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Military Rules Guide Hearing In WikiLeaks Case

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Bradley Manning has told of leaking classified diplomatic reports, along with this secret video, to the whistleblower website Wikileaks.org.  (AP Photo)

Bradley Manning has told of leaking classified diplomatic reports, along with this secret video, to the whistleblower website Wikileaks.org. (AP Photo)

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FORT MEADE, Md. (AP) — The case of an Army intelligence analyst suspected of passing government secrets to WikiLeaks goes to court this week, but the military proceedings won’t look familiar to most Americans raised on TV courtroom dramas, or to Pfc. Bradley Manning’s many overseas supporters, either.

Only the potential punishment sounds familiar: Manning could face life behind bars.

A hearing starting Friday for Manning at an Army post in Maryland probably will feature long hours, little grandstanding and a number of closed sessions for discussion of classified material, even though much of what Manning is suspected of giving to WikiLeaks has been published on the anti-secrecy group’s website.

The proceeding is to determine whether the Army intelligence analyst will be court-martialed for allegedly leaking government secrets. It’s part of a military justice system that mirrors civilian courts, but differs in important ways.

As the “Manual for Courts-Martial” rule book makes clear, the purpose of military law is to promote justice, maintain order and foster military efficiency, all in the interest of national security.

By contrast, the purpose of criminal prosecutions is to establish guilt for an alleged violation of law. Things that are not crimes, such as being chronically late for work, might be subject to military prosecution because the system is set up to promote order and discipline. In the civilian world, they might be grounds for firing or a nonjudicial reprimand.

Manning’s hearing will be open to the public, but seating for spectators and news media is limited by the courtroom’s relatively small size. No civilian cameras or recording equipment are allowed.

There will be a judge, but the officer acting in that role. The process is called an Article 32 investigation. That refers to a part of the Uniform Code of Military Justice, a set of laws enacted in 1950 to create a unified criminal code for all branches of the military. Article 32 investigations resemble civilian preliminary hearings, in which a judge decides whether prosecutors have enough evidence to bring a suspect to trial.

Manning is accused of leaking hundreds of thousands of documents to WikiLeaks, including Iraq and Afghanistan war logs, confidential State Department cables and a classified military video of a 2007 Apache helicopter attack in Iraq that killed a Reuters news photographer and his driver.

The presiding official at an Article 32 hearing is called the investigating officer, not a judge. The investigating officer is often a military attorney, a judge advocate, but legal training isn’t required.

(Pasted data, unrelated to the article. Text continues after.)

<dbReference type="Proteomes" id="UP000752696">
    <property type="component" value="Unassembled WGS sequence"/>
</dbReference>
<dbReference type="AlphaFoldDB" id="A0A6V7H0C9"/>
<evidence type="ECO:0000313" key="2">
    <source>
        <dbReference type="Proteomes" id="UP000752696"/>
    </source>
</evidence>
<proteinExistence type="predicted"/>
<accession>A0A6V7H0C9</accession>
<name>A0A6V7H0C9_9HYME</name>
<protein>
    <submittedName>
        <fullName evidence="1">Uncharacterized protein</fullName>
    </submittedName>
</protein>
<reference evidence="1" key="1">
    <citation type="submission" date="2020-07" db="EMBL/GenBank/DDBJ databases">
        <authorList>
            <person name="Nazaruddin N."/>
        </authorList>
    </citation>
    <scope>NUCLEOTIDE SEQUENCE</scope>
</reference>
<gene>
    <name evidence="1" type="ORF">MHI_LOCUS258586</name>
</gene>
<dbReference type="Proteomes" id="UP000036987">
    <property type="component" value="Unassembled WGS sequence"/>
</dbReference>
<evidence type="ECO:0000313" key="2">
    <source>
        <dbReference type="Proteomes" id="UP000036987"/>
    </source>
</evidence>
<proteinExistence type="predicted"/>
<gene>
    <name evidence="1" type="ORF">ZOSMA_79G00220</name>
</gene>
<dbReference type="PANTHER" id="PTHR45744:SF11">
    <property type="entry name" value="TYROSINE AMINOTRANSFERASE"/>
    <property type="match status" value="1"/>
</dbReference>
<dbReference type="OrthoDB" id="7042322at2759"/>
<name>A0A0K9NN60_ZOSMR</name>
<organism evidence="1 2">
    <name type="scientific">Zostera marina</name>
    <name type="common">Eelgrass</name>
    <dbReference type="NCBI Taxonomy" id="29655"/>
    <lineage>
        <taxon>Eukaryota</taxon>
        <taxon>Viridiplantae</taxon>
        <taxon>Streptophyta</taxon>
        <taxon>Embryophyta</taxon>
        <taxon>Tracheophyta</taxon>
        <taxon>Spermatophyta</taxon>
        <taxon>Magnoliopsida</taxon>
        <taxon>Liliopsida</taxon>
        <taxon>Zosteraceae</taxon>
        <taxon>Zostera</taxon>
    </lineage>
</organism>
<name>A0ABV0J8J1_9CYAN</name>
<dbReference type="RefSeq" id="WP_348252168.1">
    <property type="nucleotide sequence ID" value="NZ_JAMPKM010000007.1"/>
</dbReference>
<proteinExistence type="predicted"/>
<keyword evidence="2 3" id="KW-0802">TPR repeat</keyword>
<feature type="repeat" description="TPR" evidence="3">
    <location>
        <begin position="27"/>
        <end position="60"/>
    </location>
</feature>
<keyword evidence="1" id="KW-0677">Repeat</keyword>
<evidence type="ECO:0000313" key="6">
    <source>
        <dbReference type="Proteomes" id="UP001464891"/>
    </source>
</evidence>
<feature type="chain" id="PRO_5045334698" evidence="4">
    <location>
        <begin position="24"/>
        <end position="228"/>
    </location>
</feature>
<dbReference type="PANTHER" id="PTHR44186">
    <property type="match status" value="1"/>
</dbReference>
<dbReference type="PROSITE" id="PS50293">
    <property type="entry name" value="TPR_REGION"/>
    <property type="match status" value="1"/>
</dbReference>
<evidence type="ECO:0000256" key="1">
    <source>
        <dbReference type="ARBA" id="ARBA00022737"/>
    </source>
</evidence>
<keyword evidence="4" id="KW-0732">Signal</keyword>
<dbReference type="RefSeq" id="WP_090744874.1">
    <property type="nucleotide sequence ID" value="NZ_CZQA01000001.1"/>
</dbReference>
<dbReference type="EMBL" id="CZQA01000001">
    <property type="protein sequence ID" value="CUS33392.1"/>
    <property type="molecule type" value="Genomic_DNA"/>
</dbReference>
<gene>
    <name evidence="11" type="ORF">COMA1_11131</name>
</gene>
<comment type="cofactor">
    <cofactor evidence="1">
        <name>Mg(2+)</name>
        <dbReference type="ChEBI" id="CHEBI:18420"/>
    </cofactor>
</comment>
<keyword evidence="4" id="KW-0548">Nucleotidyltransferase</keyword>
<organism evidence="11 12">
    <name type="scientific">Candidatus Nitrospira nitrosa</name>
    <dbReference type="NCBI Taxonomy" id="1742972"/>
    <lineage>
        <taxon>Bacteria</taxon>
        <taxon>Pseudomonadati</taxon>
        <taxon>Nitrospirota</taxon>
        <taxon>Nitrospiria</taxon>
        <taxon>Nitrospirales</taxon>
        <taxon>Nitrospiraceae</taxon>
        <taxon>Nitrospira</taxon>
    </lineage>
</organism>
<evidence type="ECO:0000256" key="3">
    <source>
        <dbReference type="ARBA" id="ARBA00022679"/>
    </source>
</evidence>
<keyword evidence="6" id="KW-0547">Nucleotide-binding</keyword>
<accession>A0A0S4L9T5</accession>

Military prosecutors represent the government, just as civilian prosecutors represent the state in civilian courts. All defendants are assigned military defense attorneys, but those facing serious charges often retain civilian lawyers to lead their defense.

Manning’s civilian lawyer is David E. Coombs, an Army Reserve lieutenant colonel from Fall River, Mass., who has tried more than 130 military cases.

During an Article 32 hearing, lawyers can call witnesses and make motions, just as in civilian court. But the military tightly controls public access to written filings.

There is no court clerk from whom such documents can be readily obtained. Except for what’s said in court, most of the public information about proceedings comes from civilian defense lawyers, who aren’t bound by a chain of command.

Unlike a preliminary hearing in a criminal case, Military Article 32 proceedings can last for days.

Afterward, the investigating officer writes a report to the commander who ordered the investigation — in this case, the commander of the Military District of Washington, Maj. Gen. Michael S. Linnington — with a recommendation on how to proceed. Possible outcomes include a general court-martial, administrative punishment or dismissal of some or all of the charges.

There are three types of courts-martial. The general one at issue in this case is the most serious.

General courts-martial can impose the death penalty, although prosecutors have said they will not do so in Manning’s case. He faces a maximum sentence of life in a military prison, commonly known as a brig.

Manning is already very familiar with brigs. He’s been in at least three of them since his arrest.

Most recently Manning has been in a military prison at Fort Leavenworth in Kansas. It is a dramatic change from his previous quarters in a Virginia Marine Corps brig where he spent 23 hours a day alone in his cell.

(Copyright 2011 by The Associated Press. All Rights Reserved.)

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